In my previous blog post, we looked at OOP and why you should be using it. If you missed it, you can get caught up by clicking here.
Now that you’re up to date we can look at creating our first object.
Object-oriented programming lets us group data as well as functions into a specific piece of functionality. In PHP, we call these groupings “classes”. Firstly, you need to understand Grouping. You can easily try to understand it by looking at objects in your day to day life. For example, your computer or mobile phone could be considered an object with storage, memory, and applications that are used to help you perform actions. If you practice grouping in your everyday life it will help perfect your understanding of what can make up an object. The next step is to look at the syntax.
Declaring a Class
When declaring a class the keyword “class” is used followed by the name and curly brackets. The standard is to start the curly brackets on the next line.
Naming a Class
Although a class is not case sensitive changing the naming conventions of your classes within a project can be confusing. Instead, you should follow the naming convention the standard being called “StudlyCaps”. This means the first letter should be capitalised, as well as the first letter of any new word with any other letter then being lowercase e.g. a class named “MyHouse”.
Instantiating an Object
After creating the class, a new object can now be instantiated using the keyword “New”.
$house1 = new House();
To add data into a class we can create variables inside the class. Any variables declared inside a class are called properties. Properties work like any other variables except they belong to the object and can only be accessed using the object. When declaring a property an access modifier must be added. Access modifiers allow us to control the access or visibility of properties.
- Public: Publicly accessible from anywhere, even from outside the scope of the class.
- Private: Accessed within the class itself. It protects properties and methods from being accessed from outside the class.
- Protected: Same as private, except allowing sub classes to access protected parent properties and methods.
When naming a properties the standard is called camelCase. The name starts with a lowercase letter and all other words start with a capital letter like the humps on a camel. For example $numberOfWindows.
public $numberOfWindows = 12;
Whenever we have an object we can start to access its properties. To get a data from an object we use the object name followed by the dash “-“ and the greater than “>” characters and finally the property name. The property name does not use the dollar sign “$”. Only the object name uses the $ sign because the entire object is its own variable. We can interact with this like any other variable. For example, to display a property value we can type echo before it. To set a property we use the equal sign and then the value.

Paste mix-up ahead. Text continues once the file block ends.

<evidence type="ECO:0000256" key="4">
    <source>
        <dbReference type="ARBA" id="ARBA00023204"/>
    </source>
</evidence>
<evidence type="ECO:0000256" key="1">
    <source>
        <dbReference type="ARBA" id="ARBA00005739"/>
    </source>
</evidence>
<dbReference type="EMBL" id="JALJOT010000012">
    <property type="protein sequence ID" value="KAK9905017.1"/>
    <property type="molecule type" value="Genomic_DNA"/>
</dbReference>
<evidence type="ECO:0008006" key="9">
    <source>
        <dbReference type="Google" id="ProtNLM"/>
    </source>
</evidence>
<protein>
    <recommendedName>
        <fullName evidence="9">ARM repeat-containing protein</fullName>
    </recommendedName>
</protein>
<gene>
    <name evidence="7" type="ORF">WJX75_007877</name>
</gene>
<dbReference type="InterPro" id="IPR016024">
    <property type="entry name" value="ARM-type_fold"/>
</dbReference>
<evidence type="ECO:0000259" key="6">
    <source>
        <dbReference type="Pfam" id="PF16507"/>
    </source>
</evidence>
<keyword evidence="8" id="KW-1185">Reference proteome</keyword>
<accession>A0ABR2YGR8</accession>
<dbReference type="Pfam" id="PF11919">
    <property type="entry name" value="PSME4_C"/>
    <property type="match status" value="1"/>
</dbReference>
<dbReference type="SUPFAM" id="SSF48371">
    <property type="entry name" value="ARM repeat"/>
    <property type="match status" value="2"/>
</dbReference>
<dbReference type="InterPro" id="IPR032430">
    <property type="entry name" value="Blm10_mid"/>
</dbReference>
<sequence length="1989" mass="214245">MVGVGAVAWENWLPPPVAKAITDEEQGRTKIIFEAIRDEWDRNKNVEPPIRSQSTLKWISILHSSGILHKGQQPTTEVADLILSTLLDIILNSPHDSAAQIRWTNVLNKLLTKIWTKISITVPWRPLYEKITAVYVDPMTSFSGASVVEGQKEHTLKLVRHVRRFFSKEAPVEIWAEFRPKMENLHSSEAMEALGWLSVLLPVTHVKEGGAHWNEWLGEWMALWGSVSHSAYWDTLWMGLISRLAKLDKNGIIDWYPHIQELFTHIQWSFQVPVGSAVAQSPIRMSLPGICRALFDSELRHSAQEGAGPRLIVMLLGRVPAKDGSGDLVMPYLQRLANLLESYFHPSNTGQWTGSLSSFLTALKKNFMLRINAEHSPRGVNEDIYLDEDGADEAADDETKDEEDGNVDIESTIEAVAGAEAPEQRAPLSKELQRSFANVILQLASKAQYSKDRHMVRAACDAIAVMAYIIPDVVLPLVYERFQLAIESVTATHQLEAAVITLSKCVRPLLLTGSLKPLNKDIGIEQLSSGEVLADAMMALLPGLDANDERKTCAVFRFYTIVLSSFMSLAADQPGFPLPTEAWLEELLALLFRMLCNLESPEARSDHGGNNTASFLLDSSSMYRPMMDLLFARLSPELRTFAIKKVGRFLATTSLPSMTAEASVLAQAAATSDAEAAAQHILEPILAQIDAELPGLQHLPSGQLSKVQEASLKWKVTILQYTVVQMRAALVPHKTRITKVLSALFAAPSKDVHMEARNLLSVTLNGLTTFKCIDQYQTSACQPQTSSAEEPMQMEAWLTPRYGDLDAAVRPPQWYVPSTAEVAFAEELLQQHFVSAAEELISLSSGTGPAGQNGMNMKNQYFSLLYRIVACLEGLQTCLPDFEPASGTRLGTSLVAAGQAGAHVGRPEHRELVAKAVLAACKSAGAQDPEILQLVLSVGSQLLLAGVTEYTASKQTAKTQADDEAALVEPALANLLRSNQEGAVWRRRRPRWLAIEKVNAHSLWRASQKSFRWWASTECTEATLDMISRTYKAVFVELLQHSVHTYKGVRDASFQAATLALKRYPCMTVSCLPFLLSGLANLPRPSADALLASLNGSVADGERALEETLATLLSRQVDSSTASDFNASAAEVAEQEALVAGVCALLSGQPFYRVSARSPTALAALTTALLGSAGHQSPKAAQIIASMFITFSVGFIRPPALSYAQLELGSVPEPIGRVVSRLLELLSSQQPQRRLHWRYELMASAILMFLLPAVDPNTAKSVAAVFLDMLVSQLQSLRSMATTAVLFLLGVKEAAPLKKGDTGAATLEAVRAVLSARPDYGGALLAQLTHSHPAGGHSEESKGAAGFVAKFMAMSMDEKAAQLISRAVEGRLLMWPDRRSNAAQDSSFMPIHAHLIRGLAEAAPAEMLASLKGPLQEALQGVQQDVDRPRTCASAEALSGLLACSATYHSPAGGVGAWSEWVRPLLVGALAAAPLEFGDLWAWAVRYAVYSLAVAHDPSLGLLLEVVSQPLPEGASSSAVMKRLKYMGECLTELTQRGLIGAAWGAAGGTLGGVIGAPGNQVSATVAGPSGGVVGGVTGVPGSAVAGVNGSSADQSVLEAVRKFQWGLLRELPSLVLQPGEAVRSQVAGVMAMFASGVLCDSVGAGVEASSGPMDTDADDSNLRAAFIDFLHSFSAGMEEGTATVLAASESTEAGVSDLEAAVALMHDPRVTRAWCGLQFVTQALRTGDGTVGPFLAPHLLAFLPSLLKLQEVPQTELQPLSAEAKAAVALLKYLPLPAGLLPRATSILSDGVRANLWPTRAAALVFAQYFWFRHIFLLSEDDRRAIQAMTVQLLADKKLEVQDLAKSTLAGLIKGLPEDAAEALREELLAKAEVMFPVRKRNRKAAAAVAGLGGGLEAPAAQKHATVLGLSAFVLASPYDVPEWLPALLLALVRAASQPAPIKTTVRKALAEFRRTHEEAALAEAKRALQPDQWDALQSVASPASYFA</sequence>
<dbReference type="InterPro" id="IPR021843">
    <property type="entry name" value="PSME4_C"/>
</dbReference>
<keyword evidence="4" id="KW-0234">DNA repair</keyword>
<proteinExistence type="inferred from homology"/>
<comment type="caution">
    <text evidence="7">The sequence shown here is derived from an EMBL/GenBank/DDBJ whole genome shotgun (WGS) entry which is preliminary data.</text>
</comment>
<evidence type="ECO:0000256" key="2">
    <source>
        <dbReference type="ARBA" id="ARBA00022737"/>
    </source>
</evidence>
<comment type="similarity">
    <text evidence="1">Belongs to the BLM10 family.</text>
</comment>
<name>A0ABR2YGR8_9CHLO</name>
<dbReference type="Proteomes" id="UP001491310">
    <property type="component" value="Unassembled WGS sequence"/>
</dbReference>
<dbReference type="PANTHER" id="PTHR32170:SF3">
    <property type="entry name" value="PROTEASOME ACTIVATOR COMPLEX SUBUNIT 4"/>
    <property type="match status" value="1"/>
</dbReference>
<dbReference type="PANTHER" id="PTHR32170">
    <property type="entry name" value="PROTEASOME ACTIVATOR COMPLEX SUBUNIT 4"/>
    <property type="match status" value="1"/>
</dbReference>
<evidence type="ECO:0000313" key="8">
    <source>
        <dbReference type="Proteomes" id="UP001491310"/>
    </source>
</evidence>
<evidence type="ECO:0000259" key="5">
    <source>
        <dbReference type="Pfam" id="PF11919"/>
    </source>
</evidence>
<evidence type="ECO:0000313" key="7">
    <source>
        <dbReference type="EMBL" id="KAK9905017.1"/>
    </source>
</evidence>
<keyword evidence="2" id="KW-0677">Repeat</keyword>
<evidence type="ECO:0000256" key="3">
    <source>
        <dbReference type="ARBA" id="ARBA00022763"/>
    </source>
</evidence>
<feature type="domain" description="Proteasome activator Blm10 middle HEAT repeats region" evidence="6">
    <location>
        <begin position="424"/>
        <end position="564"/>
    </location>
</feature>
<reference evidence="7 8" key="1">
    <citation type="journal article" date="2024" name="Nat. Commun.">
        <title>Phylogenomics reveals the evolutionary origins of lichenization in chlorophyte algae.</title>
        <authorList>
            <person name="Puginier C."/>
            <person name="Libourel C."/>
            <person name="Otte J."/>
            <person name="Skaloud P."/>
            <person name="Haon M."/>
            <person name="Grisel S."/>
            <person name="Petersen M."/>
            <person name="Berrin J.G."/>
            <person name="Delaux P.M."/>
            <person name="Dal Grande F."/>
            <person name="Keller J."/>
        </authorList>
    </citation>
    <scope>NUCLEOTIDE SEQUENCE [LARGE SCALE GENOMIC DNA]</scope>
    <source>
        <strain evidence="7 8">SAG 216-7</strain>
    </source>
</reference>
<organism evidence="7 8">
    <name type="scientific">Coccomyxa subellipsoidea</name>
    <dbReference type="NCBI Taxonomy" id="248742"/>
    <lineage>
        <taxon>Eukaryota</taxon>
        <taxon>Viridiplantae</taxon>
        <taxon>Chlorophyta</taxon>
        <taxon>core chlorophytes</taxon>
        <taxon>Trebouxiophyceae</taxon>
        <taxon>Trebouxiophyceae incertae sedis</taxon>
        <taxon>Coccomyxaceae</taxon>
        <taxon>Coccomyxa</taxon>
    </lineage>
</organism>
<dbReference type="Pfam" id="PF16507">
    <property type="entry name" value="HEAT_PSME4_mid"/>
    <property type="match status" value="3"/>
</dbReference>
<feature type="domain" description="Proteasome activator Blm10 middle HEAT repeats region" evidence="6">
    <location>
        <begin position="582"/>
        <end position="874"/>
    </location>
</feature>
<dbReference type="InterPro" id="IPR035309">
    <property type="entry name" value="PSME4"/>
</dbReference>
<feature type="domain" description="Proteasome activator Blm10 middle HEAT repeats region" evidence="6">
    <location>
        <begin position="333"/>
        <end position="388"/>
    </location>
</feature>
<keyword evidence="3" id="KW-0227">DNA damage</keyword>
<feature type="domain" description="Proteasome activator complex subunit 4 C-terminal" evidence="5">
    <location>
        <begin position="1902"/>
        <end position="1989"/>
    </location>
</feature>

public $numberOfWindows = 10;
$house1 = new House();
$house2 = new House();
$house2->numberOfWindows = 20;
When using multiple instances of the same class we can start to see the power of OOP. We’ve set up a house class to contain properties of a house. We’ve also created multiple instances of the house into individual objects that contain their own property values. Next, we’ll want to add some methods.
Adding a Method
A function inside a class is called a method. These methods tell an object how to perform certain actions. When declaring a method we must declare visibility just like we did with properties. The naming convention is also the same – camelCase.
public function showWindowCount()
return " Number of Windows " . $this->numberOfWindows;
$house1 = new House();
$house1->numberOfWindows = 10;
This is a simple method that displays the number of windows needed for a house. The method works like any other function, opening and closing parentheses, curly brackets that start on a new line to keep consistency with our class declaration. For a method to really work they need to access other properties or methods within the object. With PHP we can do this with the $this variable. In the sample we use $this to access the number of windows for our house object. To use the showWindowCount method we call it just like a normal function we just need to reference the object we want to use just like how we access a property.
This is a small look into the world of Object Oriented Programming. By learning about classes, properties, methods and objects you should be armed with the basic’s to start using OOP. Practice makes perfect, so start using OOP in your next project and get your hands dirty. Come back again when we’ll look at more complex classes by looking at access modifiers, array’s and cleaning up classes to make you a real master of OOP.